Think of the average house-share: everybody is a bosom buddy, and in between fond group hugs, people look out for each other. Delicious and nutritionally sound meals are prepared, cooked and enjoyed together every night before occupants adjourn to the spacious shared lounge (after the washing up rota has been cheerily observed) to watch mutually agreed entertainment, after which they retire to their spacious rooms for hobbies or sleep, as their warm utterances of ‘good night’ echo throughout just like The Waltons.
Ha. Ha. Ha.
I’ve been thinking about the housing benefit rule change (my mind is a fantastical palace of wonder) and keep coming back to one problem in particular: rental properties are designed for families, not independent adults who either choose, or are obliged to share.
But first a recap: the UK’s economic downfall was caused in part by poor design. Buy-to-let chancers ‘invested’ in shoddy, flimsy dovecots/euroboxes, which always had a maximum of two bedrooms. Six month tenancies (usually bad, but here good) granted dissatisfied tenants freedom to move, leaving owners with empty flats, mortgage arrears and ultimately – bankruptcy. If only developers, investors and buyers had listened to what people want from a home.
New Housing Benefit rules mean that claimants under 35 are entitled to just the shared home rate. There aren’t enough suitable houses to go round, and in any case, families need them. Singletons who share have quite specific needs (claiming or not, as people share because rents are eye-watering) so here’s a suggestion: why not build houses aimed specifically at adults who share, but are not related or attached?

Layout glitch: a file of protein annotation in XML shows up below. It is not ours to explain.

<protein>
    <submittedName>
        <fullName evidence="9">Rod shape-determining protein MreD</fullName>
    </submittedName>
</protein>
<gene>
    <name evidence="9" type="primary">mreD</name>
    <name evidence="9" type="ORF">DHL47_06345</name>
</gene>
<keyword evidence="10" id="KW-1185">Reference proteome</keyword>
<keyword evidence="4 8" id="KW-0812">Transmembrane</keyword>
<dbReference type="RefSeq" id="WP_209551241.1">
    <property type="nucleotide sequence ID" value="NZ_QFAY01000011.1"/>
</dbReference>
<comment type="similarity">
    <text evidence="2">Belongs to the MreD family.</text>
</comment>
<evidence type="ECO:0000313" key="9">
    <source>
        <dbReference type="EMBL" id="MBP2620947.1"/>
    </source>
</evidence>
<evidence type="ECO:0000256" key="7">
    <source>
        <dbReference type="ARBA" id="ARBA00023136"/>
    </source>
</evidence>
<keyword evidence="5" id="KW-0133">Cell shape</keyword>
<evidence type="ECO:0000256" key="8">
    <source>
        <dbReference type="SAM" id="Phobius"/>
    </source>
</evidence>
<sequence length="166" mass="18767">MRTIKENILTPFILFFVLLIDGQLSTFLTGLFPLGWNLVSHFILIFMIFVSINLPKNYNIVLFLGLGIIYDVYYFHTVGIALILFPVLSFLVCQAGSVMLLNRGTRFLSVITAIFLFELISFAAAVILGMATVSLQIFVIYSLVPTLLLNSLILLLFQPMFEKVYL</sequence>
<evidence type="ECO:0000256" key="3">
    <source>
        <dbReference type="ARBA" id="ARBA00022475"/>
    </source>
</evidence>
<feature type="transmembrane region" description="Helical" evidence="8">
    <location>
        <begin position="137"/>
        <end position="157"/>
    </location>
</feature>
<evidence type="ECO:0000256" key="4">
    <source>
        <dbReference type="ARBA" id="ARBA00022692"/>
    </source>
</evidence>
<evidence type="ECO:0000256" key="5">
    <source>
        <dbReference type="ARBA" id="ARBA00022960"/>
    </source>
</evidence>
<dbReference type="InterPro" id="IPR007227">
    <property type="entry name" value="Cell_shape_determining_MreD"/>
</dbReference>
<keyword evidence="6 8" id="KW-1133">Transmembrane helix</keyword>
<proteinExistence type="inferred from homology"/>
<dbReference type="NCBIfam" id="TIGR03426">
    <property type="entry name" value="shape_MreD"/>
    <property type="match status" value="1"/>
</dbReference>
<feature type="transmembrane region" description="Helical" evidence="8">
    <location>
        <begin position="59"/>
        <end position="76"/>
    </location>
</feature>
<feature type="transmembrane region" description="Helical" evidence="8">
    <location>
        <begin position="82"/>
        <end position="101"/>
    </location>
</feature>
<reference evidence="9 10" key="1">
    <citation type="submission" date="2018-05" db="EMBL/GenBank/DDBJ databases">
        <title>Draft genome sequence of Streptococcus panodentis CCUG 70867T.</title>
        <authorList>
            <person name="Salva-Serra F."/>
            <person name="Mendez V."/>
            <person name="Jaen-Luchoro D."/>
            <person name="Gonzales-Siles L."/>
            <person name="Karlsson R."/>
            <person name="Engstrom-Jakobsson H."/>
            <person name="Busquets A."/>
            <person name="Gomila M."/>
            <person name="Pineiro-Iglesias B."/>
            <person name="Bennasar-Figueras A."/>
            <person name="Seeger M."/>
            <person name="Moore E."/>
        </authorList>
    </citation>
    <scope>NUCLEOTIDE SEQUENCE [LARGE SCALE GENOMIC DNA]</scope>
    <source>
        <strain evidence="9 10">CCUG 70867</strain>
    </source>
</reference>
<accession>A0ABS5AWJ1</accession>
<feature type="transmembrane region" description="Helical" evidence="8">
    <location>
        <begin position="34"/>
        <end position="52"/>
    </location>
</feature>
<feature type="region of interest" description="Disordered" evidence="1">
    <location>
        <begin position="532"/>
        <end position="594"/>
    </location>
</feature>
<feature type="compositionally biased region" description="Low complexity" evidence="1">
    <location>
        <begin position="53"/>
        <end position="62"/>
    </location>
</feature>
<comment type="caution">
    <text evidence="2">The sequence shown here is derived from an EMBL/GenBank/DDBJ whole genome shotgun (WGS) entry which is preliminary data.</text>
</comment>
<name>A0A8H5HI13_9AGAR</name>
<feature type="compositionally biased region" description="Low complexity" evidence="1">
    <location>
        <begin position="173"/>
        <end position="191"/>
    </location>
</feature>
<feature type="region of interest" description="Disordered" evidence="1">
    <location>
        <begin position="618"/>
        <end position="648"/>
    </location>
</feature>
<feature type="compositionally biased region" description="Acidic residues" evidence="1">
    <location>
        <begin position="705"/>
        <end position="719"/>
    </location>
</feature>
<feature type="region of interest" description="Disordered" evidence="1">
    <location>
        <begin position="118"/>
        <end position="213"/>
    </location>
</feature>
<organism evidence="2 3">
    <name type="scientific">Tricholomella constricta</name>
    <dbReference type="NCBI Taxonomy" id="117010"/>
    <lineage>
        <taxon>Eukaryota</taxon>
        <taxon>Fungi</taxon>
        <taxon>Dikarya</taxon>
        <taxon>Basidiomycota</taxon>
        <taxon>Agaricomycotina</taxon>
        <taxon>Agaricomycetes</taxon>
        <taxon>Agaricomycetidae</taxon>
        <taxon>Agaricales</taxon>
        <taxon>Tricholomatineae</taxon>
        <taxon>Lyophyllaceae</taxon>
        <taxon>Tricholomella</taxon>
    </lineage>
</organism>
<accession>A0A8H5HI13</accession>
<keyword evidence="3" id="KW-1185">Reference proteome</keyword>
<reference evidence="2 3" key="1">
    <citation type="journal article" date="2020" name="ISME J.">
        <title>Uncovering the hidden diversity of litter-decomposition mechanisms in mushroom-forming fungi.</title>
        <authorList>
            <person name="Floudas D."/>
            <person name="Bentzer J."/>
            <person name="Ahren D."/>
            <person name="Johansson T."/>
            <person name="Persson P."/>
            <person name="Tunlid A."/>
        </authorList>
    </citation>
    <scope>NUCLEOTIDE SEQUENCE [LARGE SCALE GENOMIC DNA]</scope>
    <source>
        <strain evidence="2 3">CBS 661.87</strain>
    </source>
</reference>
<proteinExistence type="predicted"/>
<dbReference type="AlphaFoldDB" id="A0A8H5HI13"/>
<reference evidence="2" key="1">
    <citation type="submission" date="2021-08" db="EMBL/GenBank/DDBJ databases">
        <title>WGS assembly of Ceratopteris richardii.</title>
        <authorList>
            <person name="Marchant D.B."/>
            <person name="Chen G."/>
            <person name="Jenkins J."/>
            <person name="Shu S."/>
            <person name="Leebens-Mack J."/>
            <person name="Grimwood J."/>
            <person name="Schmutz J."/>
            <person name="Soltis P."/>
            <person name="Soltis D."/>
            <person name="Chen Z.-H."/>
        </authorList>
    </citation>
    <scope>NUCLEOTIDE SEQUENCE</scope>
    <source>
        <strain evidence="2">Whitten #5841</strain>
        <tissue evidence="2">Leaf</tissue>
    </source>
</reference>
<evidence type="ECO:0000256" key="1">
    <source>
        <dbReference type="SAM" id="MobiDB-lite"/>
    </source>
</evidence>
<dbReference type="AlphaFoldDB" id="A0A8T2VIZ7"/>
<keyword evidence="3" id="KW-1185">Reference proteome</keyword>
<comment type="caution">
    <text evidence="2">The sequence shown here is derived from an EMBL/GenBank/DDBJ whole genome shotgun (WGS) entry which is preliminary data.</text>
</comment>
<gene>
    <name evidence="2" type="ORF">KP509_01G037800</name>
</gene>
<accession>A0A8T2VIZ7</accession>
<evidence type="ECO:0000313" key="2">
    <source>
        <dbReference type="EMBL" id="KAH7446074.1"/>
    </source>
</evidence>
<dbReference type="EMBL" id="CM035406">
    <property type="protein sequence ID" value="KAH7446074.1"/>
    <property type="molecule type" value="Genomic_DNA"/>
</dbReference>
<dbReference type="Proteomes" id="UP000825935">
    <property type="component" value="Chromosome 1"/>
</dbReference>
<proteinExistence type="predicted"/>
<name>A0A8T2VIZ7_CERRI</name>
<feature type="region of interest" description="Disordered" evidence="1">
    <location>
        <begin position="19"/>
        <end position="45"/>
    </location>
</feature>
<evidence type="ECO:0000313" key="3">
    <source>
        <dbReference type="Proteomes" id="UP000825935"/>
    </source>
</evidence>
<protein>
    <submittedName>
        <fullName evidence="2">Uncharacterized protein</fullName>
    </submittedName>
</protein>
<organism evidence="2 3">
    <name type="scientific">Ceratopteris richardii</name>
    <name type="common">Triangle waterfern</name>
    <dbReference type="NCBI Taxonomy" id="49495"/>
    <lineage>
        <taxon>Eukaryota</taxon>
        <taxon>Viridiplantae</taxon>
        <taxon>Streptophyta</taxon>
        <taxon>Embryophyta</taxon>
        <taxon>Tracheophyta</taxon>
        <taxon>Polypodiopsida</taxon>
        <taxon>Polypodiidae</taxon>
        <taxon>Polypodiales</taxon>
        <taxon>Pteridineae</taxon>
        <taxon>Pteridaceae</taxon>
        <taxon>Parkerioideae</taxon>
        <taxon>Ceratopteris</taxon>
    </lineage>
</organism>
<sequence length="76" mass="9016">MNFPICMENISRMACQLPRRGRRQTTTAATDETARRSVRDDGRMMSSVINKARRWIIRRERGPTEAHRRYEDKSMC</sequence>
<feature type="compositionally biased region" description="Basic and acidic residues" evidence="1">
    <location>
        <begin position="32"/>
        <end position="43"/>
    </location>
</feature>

In modern houses especially, bedrooms are small, and lounges and diners are usually open-plan, despite the fact that shared home life differs to family life: meals are rarely communal, so please supply extra cupboard space for individual food storage.
Remember that many bedrooms intended for children in a family home are smaller than prison cells, so bedrooms must be larger: becoming combined dining rooms, lounges and even workrooms (some freelancers work from home, and need space for a desk and a gap between desk and bed.)
Occupants invite friends round to visit, eat and meet, so open-plan is not ideal when trying to watch a film and there is a gathering in the kitchen. Separate rooms work best here.
I say this as if anyone will care or take notice. But why not build family homes which make maximum use of space and suit family lifestyles, and then specialised homes optimising space for people who live in what are called homes in multiple occupation, that is larger houses shared by groups of people united by the simple fact of living in the same house who might not know, or even like each other, and so need defined personal space.
When will owners, developers commission buildings for rent taking tenants needs and wants into consideration, rather than applying the same old norms and practices? Generation rent need housing to suit them.